In our present day and age, women, in Western society, have achieved a level of independence unheard of before. Never, in recorded history, have women had the freedom to have a career, run for office, and participate in virtually all facets of life that exists in Western culture. For women living in Europe and the North America, it is probably the best time and place for women to be living that ever existed.

 Does that mean that the role of women has changed? That women are, no longer, the cement which holds society together? Are we getting close to the dream of our 1960’s feminist generation, of making men and women co-equal, if not devaluing the role of men to the point where they become unnecessary, as suggested by Maureen Dowd?

Have we changed, from the point where working women were shoved into the background, ignored, abused and forgotten?

 I don’t think so. The role of women in society has not changed for the vast majority of women. Mothers are not considered to be ‘working,’ by a great part of society, and their contributions to society are greatly undervalued. There are millions, if not tens of millions, of prostitutes living in this country whose existence is rarely acknowledged, who are denied adequate health care, for lack of insurance, have a short life expectancy and whose death is rarely acknowledged as significant by even a causal mention…and women without a husband, who have spent their lives bringing up children, are often thrown upon charity for lack of resources when their children leave the home, and refuse to take responsibility for them.

 The basic role of women to every society is still there. Women are the child rearers, the most basic function of any society. Men simply are not going to take over that job from them. Men don’t ‘do’ babies. The fact that many women feel free to combine career and family responsibilities does not change the basic equation that women are primarily responsible for bringing up our children. Wishing it were different does not change this.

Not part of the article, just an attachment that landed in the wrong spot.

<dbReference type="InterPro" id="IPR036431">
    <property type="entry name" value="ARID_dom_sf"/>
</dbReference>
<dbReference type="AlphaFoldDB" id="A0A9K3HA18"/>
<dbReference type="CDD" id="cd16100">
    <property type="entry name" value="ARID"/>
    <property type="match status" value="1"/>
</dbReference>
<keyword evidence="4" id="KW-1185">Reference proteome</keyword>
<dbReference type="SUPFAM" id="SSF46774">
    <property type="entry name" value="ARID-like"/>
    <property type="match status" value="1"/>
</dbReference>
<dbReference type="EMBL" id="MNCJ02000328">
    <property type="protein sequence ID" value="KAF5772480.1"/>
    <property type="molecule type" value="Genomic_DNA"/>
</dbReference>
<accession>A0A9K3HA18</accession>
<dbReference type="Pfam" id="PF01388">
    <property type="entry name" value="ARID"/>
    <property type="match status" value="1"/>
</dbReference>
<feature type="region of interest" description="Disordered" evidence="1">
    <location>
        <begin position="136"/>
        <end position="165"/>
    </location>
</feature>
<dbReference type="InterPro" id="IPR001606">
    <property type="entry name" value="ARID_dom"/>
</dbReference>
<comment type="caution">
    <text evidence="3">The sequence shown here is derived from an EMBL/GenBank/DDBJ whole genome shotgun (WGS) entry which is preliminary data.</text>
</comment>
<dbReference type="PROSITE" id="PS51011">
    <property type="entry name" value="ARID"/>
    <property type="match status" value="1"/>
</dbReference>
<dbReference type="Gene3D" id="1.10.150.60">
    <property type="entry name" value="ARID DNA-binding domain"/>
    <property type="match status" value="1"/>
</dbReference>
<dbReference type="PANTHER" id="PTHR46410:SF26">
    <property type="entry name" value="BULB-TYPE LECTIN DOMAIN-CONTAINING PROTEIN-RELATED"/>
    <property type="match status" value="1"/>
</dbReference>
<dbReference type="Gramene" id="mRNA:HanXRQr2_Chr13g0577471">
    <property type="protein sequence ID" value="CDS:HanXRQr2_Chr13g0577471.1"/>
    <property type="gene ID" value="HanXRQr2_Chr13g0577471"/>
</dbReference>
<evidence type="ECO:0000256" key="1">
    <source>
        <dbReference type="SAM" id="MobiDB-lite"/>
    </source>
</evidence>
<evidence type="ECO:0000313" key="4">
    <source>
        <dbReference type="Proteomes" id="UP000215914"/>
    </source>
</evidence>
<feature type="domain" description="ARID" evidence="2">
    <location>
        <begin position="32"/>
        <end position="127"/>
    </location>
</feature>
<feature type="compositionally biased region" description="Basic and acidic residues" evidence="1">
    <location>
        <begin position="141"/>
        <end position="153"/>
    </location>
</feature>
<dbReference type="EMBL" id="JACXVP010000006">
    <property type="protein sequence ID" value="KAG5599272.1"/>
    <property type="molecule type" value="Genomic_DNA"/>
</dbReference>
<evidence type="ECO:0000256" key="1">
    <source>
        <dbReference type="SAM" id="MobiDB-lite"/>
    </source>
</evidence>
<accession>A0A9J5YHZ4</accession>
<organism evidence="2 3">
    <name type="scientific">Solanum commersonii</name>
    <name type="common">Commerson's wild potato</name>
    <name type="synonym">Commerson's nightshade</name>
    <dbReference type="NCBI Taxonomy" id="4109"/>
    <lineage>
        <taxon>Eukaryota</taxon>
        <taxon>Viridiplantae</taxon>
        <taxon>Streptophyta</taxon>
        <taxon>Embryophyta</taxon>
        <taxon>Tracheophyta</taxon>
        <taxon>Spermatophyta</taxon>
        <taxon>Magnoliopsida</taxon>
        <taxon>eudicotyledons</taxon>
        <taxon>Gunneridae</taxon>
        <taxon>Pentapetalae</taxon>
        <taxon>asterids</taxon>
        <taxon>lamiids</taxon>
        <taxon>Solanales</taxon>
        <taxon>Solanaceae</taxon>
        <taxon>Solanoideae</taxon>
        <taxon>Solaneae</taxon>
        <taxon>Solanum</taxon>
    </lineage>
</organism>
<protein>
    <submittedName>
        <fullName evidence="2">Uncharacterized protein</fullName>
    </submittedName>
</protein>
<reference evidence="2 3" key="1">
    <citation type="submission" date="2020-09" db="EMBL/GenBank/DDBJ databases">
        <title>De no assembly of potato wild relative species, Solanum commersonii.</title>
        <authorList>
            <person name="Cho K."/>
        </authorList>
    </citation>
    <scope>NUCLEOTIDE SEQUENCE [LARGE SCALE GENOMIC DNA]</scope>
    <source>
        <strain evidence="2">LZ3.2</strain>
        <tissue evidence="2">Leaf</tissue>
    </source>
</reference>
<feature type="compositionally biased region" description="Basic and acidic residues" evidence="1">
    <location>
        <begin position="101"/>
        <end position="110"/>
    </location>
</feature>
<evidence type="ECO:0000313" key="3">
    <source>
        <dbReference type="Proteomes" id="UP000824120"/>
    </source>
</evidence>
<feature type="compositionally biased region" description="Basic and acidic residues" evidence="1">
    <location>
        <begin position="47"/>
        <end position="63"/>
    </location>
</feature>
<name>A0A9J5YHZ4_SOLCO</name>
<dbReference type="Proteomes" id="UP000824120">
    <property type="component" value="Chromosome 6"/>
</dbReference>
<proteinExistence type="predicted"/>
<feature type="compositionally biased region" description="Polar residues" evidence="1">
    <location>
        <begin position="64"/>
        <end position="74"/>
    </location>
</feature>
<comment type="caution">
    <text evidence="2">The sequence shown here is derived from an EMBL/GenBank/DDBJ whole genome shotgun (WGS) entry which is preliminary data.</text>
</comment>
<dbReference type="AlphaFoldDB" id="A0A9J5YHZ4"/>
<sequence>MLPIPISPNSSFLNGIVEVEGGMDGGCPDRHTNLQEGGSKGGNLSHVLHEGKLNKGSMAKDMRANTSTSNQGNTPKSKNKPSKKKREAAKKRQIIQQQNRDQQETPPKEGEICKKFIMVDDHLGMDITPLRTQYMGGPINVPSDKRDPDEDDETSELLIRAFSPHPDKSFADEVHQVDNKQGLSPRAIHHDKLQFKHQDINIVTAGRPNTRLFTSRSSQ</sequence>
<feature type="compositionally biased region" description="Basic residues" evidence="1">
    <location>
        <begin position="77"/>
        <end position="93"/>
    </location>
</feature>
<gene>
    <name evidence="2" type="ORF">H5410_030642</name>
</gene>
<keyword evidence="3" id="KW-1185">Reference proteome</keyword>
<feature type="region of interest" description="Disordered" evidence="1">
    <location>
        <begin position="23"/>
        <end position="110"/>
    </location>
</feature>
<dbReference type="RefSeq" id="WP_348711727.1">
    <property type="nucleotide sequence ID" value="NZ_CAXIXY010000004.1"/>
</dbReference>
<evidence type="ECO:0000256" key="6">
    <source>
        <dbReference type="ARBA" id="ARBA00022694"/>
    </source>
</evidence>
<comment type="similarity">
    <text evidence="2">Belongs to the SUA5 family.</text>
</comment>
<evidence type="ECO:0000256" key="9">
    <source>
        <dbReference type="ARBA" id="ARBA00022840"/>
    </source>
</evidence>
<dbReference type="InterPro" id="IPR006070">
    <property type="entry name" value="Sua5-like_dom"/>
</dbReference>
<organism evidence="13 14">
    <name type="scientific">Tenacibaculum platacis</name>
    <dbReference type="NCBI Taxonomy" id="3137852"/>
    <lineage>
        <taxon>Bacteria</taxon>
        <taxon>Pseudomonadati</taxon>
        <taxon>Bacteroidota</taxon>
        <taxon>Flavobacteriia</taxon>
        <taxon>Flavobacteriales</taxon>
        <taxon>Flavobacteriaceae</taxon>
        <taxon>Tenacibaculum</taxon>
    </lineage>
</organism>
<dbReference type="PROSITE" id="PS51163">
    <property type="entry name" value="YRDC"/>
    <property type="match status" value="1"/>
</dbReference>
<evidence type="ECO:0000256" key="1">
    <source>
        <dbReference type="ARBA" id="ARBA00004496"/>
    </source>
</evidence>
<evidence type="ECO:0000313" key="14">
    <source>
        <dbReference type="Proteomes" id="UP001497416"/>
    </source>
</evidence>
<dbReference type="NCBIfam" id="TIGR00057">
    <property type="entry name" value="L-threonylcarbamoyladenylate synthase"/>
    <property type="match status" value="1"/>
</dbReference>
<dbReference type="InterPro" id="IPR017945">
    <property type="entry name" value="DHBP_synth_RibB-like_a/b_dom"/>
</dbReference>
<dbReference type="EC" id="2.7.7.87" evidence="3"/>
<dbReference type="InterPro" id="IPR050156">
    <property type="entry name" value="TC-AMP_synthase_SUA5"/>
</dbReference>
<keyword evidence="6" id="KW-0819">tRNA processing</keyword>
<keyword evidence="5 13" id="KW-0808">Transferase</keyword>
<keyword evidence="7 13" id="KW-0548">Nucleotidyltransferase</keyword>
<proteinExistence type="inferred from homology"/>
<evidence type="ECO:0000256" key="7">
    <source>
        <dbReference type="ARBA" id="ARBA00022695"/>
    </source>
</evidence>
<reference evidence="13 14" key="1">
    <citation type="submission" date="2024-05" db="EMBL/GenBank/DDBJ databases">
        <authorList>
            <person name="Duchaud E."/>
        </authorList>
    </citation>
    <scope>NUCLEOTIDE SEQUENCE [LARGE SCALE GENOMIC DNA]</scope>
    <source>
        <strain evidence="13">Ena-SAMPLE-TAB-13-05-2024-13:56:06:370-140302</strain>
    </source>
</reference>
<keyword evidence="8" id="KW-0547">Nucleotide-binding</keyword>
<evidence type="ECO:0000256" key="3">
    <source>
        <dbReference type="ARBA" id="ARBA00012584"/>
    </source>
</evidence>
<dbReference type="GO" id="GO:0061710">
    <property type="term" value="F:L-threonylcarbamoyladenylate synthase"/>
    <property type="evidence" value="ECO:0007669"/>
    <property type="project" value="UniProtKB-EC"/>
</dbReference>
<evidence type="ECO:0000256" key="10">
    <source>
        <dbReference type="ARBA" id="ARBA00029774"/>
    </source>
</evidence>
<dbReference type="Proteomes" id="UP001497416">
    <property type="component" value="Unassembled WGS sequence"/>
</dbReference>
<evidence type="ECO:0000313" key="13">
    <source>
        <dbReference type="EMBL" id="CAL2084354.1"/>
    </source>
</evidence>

Women have to make a choice of career in their lives. Are they going to be mothers, or are they going to pursue a career? If the latter, they cannot be mothers, also; you cannot plow two fields at the same time.

 If women decide to be mothers, we, as a society, have a responsibility to support them in this position, and we have not been doing this. Motherhood is the most important job in our society. Women who choose this career should be guaranteed adequate health care, retirement benefits, pension, etc, etc, all the trimmings that a woman working in a corporation enjoy. They deserve to have outlets for their creativity , and, above all, when their child-bearing and child-rearing years are over, they deserve, in grateful thankfulness for their efforts, a slot and role in society to fill their useful lives until they are too old to work.

 Hillary Clinton wrote a book with the title “it takes a village to raise a child,” and I cannot argue with that. We have, in many ways, shattered the communities which used to ensure that our children were supported. If women are ‘the glue’ which holds society together, we have begun diluting and weakening that glue. We need a national dialogue about who we are, where we are going, and what is important in our lives.